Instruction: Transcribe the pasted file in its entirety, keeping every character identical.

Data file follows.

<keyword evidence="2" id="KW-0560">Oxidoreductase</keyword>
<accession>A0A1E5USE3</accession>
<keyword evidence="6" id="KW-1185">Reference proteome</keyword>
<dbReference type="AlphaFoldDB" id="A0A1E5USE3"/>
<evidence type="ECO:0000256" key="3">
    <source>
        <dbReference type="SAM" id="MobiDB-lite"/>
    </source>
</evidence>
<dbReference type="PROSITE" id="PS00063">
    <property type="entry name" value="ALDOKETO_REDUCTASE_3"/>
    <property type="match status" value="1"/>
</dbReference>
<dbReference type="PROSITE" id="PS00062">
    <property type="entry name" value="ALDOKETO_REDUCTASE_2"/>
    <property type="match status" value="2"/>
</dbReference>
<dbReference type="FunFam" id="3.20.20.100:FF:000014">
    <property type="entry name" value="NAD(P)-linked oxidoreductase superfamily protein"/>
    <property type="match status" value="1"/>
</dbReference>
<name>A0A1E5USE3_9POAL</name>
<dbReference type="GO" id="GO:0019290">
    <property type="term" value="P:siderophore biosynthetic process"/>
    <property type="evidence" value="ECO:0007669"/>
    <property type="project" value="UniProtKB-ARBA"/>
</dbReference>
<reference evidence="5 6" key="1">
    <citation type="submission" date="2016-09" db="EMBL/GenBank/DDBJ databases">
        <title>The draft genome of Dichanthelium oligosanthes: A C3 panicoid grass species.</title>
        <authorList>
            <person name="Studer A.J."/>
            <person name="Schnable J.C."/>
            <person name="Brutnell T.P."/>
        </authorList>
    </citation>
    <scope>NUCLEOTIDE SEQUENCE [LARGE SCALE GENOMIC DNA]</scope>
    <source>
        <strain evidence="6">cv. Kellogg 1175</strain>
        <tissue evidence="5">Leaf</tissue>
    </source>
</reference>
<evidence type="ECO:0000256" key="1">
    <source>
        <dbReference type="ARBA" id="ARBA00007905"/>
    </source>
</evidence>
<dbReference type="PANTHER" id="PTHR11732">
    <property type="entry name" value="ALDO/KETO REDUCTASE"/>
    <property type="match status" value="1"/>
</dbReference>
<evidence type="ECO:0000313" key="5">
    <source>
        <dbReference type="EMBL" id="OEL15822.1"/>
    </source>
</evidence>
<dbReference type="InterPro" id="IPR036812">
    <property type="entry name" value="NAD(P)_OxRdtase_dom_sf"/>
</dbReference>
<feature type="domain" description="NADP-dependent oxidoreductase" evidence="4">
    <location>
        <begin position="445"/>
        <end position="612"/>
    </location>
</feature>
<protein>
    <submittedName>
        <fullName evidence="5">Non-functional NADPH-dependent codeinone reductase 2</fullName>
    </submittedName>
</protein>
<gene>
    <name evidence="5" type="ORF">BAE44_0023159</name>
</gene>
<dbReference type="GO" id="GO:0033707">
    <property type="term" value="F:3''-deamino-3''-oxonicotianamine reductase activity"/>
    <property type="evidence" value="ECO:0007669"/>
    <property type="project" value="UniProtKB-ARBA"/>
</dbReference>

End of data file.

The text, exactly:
<keyword evidence="2" id="KW-0560">Oxidoreductase</keyword>
<accession>A0A1E5USE3</accession>
<keyword evidence="6" id="KW-1185">Reference proteome</keyword>
<dbReference type="AlphaFoldDB" id="A0A1E5USE3"/>
<evidence type="ECO:0000256" key="3">
    <source>
        <dbReference type="SAM" id="MobiDB-lite"/>
    </source>
</evidence>
<dbReference type="PROSITE" id="PS00063">
    <property type="entry name" value="ALDOKETO_REDUCTASE_3"/>
    <property type="match status" value="1"/>
</dbReference>
<dbReference type="PROSITE" id="PS00062">
    <property type="entry name" value="ALDOKETO_REDUCTASE_2"/>
    <property type="match status" value="2"/>
</dbReference>
<dbReference type="FunFam" id="3.20.20.100:FF:000014">
    <property type="entry name" value="NAD(P)-linked oxidoreductase superfamily protein"/>
    <property type="match status" value="1"/>
</dbReference>
<name>A0A1E5USE3_9POAL</name>
<dbReference type="GO" id="GO:0019290">
    <property type="term" value="P:siderophore biosynthetic process"/>
    <property type="evidence" value="ECO:0007669"/>
    <property type="project" value="UniProtKB-ARBA"/>
</dbReference>
<reference evidence="5 6" key="1">
    <citation type="submission" date="2016-09" db="EMBL/GenBank/DDBJ databases">
        <title>The draft genome of Dichanthelium oligosanthes: A C3 panicoid grass species.</title>
        <authorList>
            <person name="Studer A.J."/>
            <person name="Schnable J.C."/>
            <person name="Brutnell T.P."/>
        </authorList>
    </citation>
    <scope>NUCLEOTIDE SEQUENCE [LARGE SCALE GENOMIC DNA]</scope>
    <source>
        <strain evidence="6">cv. Kellogg 1175</strain>
        <tissue evidence="5">Leaf</tissue>
    </source>
</reference>
<evidence type="ECO:0000256" key="1">
    <source>
        <dbReference type="ARBA" id="ARBA00007905"/>
    </source>
</evidence>
<dbReference type="PANTHER" id="PTHR11732">
    <property type="entry name" value="ALDO/KETO REDUCTASE"/>
    <property type="match status" value="1"/>
</dbReference>
<evidence type="ECO:0000313" key="5">
    <source>
        <dbReference type="EMBL" id="OEL15822.1"/>
    </source>
</evidence>
<dbReference type="InterPro" id="IPR036812">
    <property type="entry name" value="NAD(P)_OxRdtase_dom_sf"/>
</dbReference>
<feature type="domain" description="NADP-dependent oxidoreductase" evidence="4">
    <location>
        <begin position="445"/>
        <end position="612"/>
    </location>
</feature>
<protein>
    <submittedName>
        <fullName evidence="5">Non-functional NADPH-dependent codeinone reductase 2</fullName>
    </submittedName>
</protein>
<gene>
    <name evidence="5" type="ORF">BAE44_0023159</name>
</gene>
<dbReference type="GO" id="GO:0033707">
    <property type="term" value="F:3''-deamino-3''-oxonicotianamine reductase activity"/>
    <property type="evidence" value="ECO:0007669"/>
    <property type="project" value="UniProtKB-ARBA"/>
</dbReference>